Because we have grown up and live in a society deeply rooted in Christianity it is difficult, if not impossible, for us to view it objectively. I sometimes wonder what anthropologists and psychologists from a completely different culture would make of it, or better still, from a different planet.
What roles do God, Jesus and Mary play for the people who believe in them?
One could spend a long time discussing what we actually mean by the word, "God", since everyone has their own understanding of the word, which leads to great confusion both through misunderstandings and falsely assumed understanding.
It occurs to me that God, Jesus and, particularly for Catholics, Mary, appeal to natural childish desires for wise, powerful and loving parents, which persist into adulthood. I remember the terrible disillusionment and disappointment when I first realised that my parents (particularly my father) were not infallible or perfect.
How wonderful it must be to believe in a God who is like the perfect father: someone who loves us, provides for us, protects us, can answer all our questions, and is infinitely wise and powerful.
Jesus has the huge advantage of being an actual person, someone who, although still perfect, of course, is much more approachable than God himself.
And Mary, the perfect, loving mother.
It is not difficult to understand why Christianity became so popular. It has great appeal to deep human desires.
Fundamental to Christianity is the notion of guilt and "sin". Jesus, it is claimed, died on the cross in order to atone for OUR sins.
How convenient: sin all you want in the knowledge that belief in Jesus will absolve you from them all.
First the Christian (concept of) God curses us for eating fruit from the tree of knowledge of good and evil (i.e. becoming human); then he offers a means by which we can avoid taking the responsibility that goes with heightened awareness. He just wants us to believe in him and do what he tell us, like a tyrannical father who doesn't want his children to grow up and become independent of him, but always to be dependent on and subservient to him.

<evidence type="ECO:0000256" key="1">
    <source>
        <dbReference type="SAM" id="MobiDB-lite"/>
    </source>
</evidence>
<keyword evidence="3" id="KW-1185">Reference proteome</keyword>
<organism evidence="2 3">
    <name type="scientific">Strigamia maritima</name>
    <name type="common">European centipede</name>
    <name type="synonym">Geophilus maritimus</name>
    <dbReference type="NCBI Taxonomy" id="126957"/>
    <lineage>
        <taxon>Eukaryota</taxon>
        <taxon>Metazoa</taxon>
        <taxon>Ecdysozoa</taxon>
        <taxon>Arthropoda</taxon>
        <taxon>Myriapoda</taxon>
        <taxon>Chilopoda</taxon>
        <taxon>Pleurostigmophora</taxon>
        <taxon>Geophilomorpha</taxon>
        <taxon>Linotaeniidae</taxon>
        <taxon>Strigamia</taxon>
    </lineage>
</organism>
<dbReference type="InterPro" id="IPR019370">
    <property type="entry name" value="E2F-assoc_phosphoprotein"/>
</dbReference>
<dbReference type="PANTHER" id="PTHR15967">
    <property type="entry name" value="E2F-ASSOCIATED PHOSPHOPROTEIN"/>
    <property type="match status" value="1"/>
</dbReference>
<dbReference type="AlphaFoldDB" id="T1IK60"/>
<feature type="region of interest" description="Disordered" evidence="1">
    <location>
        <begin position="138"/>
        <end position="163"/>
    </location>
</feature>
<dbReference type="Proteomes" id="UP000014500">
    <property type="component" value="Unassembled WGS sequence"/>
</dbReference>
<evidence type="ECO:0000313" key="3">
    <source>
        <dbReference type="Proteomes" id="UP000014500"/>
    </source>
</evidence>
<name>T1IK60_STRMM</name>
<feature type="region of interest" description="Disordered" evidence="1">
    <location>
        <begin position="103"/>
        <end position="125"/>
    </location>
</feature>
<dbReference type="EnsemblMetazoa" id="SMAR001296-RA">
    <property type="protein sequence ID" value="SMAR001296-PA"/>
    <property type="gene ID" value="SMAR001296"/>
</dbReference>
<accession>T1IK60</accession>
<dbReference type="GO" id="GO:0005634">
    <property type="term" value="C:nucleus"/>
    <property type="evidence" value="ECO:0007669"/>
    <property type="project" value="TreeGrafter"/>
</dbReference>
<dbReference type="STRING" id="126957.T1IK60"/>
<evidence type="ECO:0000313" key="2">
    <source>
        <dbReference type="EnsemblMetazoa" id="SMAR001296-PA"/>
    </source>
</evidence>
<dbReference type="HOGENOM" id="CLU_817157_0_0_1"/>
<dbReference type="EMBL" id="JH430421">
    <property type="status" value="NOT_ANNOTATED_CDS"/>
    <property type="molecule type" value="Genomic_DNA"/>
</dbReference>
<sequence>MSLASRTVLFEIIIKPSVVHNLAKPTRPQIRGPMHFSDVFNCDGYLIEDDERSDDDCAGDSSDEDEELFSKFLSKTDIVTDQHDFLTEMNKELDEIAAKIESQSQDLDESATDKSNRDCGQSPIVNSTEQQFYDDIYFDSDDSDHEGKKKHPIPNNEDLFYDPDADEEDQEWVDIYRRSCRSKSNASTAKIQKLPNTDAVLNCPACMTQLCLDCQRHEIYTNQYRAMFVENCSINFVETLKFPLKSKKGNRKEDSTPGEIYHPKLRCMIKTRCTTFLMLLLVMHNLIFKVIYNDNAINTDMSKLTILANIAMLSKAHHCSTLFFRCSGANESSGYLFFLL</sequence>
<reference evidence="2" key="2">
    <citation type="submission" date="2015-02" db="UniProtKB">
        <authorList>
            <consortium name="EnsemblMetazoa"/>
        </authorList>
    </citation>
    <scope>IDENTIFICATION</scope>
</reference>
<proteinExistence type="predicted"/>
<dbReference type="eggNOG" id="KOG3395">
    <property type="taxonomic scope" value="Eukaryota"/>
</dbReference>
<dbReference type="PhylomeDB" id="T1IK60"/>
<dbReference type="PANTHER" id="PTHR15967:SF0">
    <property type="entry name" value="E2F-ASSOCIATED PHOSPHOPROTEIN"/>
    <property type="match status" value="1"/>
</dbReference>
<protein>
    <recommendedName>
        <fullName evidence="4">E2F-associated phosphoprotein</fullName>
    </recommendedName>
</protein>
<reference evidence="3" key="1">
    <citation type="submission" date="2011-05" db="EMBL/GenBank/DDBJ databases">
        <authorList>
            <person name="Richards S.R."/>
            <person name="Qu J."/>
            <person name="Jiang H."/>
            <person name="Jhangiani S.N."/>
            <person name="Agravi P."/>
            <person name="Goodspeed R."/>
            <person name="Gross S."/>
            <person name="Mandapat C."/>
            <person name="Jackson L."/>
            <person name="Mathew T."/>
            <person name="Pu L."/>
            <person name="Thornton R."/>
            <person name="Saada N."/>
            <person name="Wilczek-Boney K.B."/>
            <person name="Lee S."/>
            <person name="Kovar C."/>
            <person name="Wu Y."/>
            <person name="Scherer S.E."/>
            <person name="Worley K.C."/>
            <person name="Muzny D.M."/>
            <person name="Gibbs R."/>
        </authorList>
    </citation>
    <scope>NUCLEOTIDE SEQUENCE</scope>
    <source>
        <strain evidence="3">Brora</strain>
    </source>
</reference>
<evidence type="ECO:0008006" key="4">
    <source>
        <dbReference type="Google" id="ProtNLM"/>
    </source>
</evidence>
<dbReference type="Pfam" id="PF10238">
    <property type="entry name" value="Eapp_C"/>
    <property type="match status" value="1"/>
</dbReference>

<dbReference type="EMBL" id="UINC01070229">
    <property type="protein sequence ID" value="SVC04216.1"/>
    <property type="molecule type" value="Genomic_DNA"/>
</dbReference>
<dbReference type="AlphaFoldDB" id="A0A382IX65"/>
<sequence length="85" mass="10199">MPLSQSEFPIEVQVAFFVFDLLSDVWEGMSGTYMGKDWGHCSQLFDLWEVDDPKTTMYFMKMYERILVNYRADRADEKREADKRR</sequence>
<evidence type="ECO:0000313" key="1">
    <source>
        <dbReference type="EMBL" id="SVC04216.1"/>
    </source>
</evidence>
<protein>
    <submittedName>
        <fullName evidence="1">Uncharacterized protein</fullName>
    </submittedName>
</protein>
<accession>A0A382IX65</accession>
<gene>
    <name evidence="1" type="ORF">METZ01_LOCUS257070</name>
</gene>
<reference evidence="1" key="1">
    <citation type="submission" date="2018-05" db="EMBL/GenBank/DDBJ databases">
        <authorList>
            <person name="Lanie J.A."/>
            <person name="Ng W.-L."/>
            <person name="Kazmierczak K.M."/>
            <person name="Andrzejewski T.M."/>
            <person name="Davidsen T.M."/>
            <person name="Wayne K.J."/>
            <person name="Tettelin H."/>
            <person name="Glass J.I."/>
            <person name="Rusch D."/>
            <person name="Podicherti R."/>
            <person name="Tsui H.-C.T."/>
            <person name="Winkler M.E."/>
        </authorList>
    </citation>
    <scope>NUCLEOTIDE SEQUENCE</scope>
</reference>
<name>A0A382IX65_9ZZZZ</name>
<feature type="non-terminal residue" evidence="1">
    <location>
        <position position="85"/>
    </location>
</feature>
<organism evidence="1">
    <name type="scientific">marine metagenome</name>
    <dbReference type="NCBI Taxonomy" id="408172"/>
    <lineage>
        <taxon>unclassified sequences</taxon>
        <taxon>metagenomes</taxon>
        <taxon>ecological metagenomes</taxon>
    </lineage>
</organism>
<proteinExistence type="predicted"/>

Abrahamic religions treat man as an animal (the way we treat dogs, for example), training us by means of punishment and reward to behave morally. Although the Abrahamic (concept of) God is often called "father", he behaves like a master.
Man's defining characteristic is his potential for heightened levels of awareness; it is what distinguishes us from all other animals (if any disagree, let them speak up!). We have the potential to know and to consider the consequences of our own behaviour. The next essential step is that we take responsibility for it.
The source of Christian guilt, I suggest, is a reluctance to face up to this responsibility. It is facilitated by a (concept of) God who offers us forgiveness - provided that we believe in and submit to him. He doesn't want us to grow up and become independent.
Would it not make more sense to have a (concept of) God who encourages us to face up to the responsibility we have for our own behaviour?
We need to face up to and take responsibility for what we are doing with our planet. Otherwise we will soon be extinct.